These undercurrents and emotions soon overtake Changez and begin a process that will lead him back to Pakistan as the reluctant fundamentalist of the title. In a real sense, he no longer wants to feel comfortable in American and so find plenty of reasons not to. While visiting Pakistan he grows a beard and when he returns to New York he refuses to shave it and feels vindicated when it causes friction at work and suspicion from strangers. He begins to doubt the value of his work and falls into a funk. No longer willing to do his job he is fired.
These emotions and ideas lead him to speak out against American when he returns home and he develops something of a reputation of a troublemaker. As Changez winds his story down the tension is at its height: are these two men mortal enemies or just strangers trying to overcome decades of cultural suspicion and mistrust? The ending leaves the reader on this cliff with only his own perspective to guide him.
The Reluctant Fundamentalist isn’t a perfect work by any stretch of the imagination. The relationship between Changez and Erica starts out interestingly enough, but fizzles out in the last half of the book. Changez’s disillusion with American works to a degree but how he goes from deciding not to work for a powerful American company to potentially recruiting terrorists, or at least potential terrorists, is a little thin.
And of course, as I mentioned above, much of the anti-American sentiment is banal boilerplate. Changez compares the perpetrators of the 9/11 attacks to American soldiers in Afghanistan and Iraq; speaks of America being full of “self-righteous rage”; or American’s being unwilling to think of the pain of others; of retreating into “myths of your own difference, assumptions of your own superiorit”; describes American foreign policy as “tantrums”; etc. There is nothing here you wouldn’t read in hundreds of blogs and dozens of European newspapers.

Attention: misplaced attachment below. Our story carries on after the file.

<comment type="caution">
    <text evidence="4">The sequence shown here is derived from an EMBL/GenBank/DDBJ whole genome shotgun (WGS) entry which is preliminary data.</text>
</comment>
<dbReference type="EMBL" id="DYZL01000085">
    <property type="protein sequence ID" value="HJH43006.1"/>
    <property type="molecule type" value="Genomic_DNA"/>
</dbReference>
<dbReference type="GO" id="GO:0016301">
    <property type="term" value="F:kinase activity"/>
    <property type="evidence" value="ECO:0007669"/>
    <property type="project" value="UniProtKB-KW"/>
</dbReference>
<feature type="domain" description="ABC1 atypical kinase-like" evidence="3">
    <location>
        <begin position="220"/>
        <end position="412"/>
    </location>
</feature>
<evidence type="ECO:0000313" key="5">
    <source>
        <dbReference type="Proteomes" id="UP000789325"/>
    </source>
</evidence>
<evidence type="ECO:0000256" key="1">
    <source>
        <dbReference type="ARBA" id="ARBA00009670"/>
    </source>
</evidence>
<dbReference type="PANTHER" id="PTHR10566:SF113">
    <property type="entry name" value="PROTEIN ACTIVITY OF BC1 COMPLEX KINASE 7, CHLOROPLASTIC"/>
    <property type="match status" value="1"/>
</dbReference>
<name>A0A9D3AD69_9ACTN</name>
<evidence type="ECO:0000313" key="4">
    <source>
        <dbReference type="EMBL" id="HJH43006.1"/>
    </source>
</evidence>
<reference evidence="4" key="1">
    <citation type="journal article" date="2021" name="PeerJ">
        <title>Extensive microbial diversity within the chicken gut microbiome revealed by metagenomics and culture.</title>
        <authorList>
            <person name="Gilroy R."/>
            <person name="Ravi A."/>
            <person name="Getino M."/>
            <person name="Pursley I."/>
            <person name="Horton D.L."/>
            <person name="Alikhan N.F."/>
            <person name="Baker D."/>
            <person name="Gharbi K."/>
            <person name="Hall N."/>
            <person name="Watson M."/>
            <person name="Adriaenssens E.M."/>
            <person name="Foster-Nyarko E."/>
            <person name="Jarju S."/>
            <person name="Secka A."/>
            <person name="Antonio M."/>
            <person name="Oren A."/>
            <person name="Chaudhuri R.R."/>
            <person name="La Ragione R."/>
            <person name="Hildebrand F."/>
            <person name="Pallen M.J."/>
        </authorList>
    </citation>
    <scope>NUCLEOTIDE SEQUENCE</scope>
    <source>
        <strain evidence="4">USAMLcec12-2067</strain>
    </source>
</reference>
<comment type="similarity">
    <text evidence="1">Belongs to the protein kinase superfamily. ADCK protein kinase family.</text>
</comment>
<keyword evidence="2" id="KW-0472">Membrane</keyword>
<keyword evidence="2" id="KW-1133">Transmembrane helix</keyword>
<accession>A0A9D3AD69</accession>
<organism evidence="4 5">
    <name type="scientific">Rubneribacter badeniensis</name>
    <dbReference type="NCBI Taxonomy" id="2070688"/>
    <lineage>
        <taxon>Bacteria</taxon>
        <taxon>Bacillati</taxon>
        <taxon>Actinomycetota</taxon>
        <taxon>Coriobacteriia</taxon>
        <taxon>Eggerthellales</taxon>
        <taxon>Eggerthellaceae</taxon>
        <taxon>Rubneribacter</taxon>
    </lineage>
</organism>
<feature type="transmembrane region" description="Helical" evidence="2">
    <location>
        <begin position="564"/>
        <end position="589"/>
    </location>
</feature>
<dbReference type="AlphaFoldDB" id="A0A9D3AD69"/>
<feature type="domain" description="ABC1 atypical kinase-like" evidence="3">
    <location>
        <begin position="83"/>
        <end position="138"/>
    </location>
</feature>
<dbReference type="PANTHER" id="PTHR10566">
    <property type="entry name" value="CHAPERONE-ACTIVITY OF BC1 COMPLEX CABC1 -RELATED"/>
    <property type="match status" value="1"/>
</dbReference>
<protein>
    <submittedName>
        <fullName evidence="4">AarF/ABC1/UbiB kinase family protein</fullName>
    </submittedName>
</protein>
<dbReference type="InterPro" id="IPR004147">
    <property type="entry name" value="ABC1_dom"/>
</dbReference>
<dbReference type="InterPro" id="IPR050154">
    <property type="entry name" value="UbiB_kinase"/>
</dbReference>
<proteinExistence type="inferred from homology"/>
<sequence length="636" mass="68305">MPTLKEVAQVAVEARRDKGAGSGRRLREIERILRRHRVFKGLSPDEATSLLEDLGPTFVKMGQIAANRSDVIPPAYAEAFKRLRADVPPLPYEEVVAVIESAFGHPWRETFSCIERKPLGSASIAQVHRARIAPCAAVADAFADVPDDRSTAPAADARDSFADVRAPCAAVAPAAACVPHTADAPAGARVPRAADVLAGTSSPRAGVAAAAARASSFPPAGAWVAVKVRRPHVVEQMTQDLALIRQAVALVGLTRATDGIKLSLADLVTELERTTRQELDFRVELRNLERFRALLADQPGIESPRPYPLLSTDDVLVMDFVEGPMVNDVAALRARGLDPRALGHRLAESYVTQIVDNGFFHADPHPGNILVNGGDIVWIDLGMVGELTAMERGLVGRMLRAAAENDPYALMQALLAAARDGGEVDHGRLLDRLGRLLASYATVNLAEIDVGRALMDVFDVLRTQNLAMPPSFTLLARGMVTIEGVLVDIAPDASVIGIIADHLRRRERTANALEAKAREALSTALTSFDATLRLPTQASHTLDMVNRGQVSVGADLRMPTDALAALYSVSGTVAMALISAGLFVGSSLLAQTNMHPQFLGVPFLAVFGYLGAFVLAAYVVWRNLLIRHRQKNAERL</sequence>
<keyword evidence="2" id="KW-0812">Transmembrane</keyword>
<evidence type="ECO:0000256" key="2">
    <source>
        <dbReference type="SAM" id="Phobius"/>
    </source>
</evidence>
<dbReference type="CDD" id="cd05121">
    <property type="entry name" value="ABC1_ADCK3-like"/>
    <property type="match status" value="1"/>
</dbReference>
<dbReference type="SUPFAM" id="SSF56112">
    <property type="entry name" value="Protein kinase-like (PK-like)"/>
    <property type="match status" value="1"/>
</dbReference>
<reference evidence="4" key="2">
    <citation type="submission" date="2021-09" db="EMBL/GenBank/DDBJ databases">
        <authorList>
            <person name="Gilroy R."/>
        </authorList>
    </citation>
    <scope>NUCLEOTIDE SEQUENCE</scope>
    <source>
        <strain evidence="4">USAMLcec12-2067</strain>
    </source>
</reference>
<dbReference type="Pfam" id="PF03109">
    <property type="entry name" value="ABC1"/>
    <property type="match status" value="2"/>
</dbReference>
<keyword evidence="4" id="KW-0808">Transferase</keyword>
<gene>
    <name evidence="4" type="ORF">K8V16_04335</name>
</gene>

It isn’t so much that I disagree with it – and I do with most of it – but that it is rather boring and lacks an emotional connection to the character. The emotion works much better when it is on a historical or almost civilization scale. The US is the power that dominates the world while Pakistan is a backwater, only a concern because of its nuclear capability and the radicals who make the region their home. Change, argues Changez’s boss, only moves in one direction and it seems to have passed Pakistan by.
In the end, Changez chooses to return and fight America because to do otherwise would be to change his identity and his loyalty. The Bush Doctrine states that in the war on terror you are either with us or against us. Changez faces this challenge and chooses against.
Explicitly didactic fiction is all to often a failure because it is forced and lacks aesthetic value. Hamid succeeds, to the degree that he does, because he seeks to create a compelling character albeit one represents or communicates the ideas, experiences, and emotions of a culture rather than simply create a mouthpiece for political slogans. It is an interesting attempt to tell an interesting story and mirror the clash of worldviews that underlies much of our political debate. Your political perspective, or cultural one, may determine how you react but I found The Reluctant Fundamentalist to an entertaining and though provoking read.
For other perspectives check out this post.